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[Interview] Kim Gun Mo’s 20 Years, Past & Future

Rating Rating more One Star

2011.09.28 10:02 Mwave Kim, JiYeon

When you listen to his music, tears form in your eyes, while a small smile appears on your face. Armed with his music and his voice, Kim Gun Mo is strong enough to make you sway between sadness and humor – and he’s done it for the past two decades.

While the veteran singer, with his characteristically dark skin and quirky features, was never quite youthful, the Kim Gun Mo we met on September 26 is very much the same man he was when he made his debut in 1992.

Kim Gun Mo’s 13th album – that’s real, full-length albums mind you, not 13 mini-albums, or singles – was released on September 27. The album will consist of three CDs, and in the 3,000 limited edition copies, the album will actually contain a total of five CDs, full of Kim’s distinctive music, amassed from a 20-year long successful career.

“Twenty years have gone past in the blink of an eye. It’s a long time, but it feels great because I’ve made a decision in my heart about how I should continue doing music in the future. I Am A Singer became a turning point for me, and it really paid off. More than anything, this album is important not only because it celebrates my 20 years [as a singer], but also because it plays a part in my new start for the future.”

[Interview] Kim Gun Mo’s 20 Years, Past & Future

Though we weren’t the first to bring up I Am A Singer, Kim Gun Mo seemed comfortable bringing the slightly touchy subject up himself. In March, Kim was the first contestant to be eliminated, but the producers ended up bending the show’s rules in order to give the revered singer a second chance.

While all of his fellow contestants insisted on the chance, viewers immediately raised concerns on the legitimacy of the show and its rules. The controversy ended up getting so far out of hand that the main producer, Kim Young Hee, had to be replaced and Kim Gun Mo chose to leave the show of his own accord.

Kim admitted this incident was “the most shocking incident” in his 20 year career, but through the occurrence, he once again learned what life was, and was able to see it from a new angle, and thus sparked the starting point of his 20th anniversary commemorative album.

“I worked on this album after the I Am A Singer turning point. It was an album that came after I expressed my thoughts without hiding my emotions, so I worked on it with a lighter heart. I can proudly say that I’ve put in my best efforts and devotion.”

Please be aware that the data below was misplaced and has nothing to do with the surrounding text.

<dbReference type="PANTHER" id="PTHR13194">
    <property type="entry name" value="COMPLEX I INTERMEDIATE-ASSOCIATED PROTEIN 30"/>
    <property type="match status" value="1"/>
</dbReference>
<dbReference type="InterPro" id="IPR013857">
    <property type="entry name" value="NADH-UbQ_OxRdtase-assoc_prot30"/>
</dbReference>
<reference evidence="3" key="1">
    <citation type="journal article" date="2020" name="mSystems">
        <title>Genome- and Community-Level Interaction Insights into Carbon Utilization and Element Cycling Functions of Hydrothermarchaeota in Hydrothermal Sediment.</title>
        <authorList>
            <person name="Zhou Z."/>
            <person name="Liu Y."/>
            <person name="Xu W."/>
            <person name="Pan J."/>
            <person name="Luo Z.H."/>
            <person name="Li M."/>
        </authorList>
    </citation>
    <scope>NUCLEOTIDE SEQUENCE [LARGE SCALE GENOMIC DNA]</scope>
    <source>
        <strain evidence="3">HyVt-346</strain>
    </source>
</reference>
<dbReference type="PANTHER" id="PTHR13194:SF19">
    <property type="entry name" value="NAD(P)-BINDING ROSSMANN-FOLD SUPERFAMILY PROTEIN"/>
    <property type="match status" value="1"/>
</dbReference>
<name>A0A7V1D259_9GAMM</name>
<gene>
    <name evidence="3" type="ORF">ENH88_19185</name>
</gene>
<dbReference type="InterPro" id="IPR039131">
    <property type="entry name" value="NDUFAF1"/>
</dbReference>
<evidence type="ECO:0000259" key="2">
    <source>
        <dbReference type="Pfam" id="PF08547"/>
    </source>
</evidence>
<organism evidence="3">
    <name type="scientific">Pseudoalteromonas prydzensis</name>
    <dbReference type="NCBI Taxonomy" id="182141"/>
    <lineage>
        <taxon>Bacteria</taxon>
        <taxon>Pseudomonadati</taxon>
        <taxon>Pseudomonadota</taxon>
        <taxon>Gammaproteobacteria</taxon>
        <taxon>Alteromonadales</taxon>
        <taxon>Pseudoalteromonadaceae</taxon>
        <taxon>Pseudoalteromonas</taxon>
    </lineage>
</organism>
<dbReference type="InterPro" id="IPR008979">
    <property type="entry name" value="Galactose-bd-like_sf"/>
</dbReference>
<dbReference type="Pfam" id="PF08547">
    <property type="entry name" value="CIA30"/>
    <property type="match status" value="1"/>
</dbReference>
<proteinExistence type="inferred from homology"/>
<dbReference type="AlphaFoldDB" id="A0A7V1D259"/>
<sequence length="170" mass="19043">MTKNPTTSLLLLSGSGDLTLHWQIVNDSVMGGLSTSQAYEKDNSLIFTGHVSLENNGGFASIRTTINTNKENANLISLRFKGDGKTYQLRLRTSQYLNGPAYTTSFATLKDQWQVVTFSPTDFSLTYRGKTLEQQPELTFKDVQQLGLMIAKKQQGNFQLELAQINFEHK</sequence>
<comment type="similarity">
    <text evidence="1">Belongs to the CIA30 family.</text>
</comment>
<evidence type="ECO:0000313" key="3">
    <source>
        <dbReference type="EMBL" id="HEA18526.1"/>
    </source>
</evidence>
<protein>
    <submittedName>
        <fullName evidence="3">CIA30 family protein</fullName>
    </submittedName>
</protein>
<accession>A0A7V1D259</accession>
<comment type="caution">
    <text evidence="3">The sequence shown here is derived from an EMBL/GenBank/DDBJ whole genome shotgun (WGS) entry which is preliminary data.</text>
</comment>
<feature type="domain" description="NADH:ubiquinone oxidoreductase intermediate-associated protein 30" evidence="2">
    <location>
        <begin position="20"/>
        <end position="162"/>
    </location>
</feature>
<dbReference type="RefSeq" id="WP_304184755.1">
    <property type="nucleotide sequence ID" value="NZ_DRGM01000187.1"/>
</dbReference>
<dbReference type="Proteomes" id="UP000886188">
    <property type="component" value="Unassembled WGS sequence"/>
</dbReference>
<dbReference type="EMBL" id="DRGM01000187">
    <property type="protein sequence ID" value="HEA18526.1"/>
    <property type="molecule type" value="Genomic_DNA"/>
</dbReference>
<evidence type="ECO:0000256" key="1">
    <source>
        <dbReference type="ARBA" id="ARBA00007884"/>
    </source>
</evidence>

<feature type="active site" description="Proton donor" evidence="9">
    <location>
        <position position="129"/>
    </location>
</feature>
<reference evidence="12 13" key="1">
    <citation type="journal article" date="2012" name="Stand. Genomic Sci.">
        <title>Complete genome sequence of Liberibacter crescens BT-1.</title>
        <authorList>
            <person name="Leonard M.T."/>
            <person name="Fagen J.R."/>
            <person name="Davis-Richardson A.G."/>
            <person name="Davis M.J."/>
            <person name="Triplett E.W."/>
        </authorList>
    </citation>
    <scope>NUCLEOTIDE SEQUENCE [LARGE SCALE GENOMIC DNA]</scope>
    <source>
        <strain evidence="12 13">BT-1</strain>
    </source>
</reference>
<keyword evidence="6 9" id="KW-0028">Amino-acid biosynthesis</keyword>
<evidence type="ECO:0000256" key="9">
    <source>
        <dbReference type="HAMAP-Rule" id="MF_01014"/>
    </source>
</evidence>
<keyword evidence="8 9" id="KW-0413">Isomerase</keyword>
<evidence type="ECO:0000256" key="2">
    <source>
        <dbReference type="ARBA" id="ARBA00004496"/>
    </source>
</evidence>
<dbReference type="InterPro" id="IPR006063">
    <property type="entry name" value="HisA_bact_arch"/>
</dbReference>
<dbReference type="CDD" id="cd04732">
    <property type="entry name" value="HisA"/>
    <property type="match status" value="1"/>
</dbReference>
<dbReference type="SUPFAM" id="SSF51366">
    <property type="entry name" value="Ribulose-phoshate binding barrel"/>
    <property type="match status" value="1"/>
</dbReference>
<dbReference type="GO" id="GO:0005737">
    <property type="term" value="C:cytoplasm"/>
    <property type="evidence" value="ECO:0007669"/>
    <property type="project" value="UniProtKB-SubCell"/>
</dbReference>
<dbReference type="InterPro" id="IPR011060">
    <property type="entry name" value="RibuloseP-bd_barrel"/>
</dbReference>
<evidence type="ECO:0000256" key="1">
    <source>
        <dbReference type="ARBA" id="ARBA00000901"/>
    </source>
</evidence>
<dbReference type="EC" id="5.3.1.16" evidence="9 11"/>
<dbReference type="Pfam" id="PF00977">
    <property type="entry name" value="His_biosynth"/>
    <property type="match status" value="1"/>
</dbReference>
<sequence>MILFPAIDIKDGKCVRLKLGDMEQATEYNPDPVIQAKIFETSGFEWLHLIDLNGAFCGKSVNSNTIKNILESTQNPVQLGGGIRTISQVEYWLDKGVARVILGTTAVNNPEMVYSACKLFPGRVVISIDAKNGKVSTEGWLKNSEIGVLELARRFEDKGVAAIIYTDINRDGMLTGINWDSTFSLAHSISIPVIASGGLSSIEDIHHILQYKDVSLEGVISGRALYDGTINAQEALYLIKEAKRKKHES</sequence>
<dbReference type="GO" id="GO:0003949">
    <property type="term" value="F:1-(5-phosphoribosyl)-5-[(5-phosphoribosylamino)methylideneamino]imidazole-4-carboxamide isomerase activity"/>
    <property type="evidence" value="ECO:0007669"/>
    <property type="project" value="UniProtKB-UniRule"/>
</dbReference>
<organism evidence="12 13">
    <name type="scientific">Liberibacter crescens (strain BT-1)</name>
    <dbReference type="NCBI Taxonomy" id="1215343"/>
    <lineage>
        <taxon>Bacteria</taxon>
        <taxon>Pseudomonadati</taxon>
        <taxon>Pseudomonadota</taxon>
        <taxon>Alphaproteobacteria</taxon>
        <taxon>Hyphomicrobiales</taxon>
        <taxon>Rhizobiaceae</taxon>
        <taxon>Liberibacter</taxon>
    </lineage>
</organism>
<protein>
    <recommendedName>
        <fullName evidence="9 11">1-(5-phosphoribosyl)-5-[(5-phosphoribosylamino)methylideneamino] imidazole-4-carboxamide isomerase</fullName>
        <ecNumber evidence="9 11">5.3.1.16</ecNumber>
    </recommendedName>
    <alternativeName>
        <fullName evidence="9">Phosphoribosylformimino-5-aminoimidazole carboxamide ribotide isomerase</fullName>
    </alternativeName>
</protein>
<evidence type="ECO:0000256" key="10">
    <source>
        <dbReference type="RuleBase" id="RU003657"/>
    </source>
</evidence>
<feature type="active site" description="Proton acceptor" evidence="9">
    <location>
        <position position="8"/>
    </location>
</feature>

[Interview] Kim Gun Mo’s 20 Years, Past & Future

And to be honest, if the I Am A Singer issue was the most “shocking” part of his long career, than Kim Gun Mo’s had a fairly smooth ride.

“It was pretty smooth. Chaplin said that life is a tragedy when seen in close-up, but a comedy in long-shot. If you look at [my career] closely, you can see I’ve had my ups and downs, but it was relatively smooth. And now the 20 years ahead of me is more important than my past. I watched a film about Ray Charles, and the captions at the end of the film, summing up the story after his 65 years of life read, ‘Ray Charles then toured America for 25 more years and touched the hearts of numerous Americans.’ That means he did so until he was 85. I’m still 45, and after seeing that I thought, ‘I’m nothing compared to him.’”

‘Nothing’ may be a little too extreme. With his hit song, Excuse, which earned him the title of ‘Nation’s Singer,’ as well as his incredibly successful third album, Mis-encounter, which broke the record for most album sales in Korea, with 3.3 million copies sold, as well as 11 other hit albums, Kim Gun Mo is definitely something.

And so, appropriately enough, the singer that took on the nation 20 years, named his 13th album, Autobiography.

“I’ve shed my last 20 years and poured those memories into the songs. I hope you’ll notice that ‘Kim Gun Mo sang very hard’ when you listen to it,” said Kim. “My 20 years to come are important. I’ve done all different genres of music. If you think of it in terms of alcohol, it means that I’ve drunk all these different kinds. Now I don’t want to insist on my own type of music, but sing the music that people need.”

Photo credit: Media Line

Kim Gun Mo 20110928
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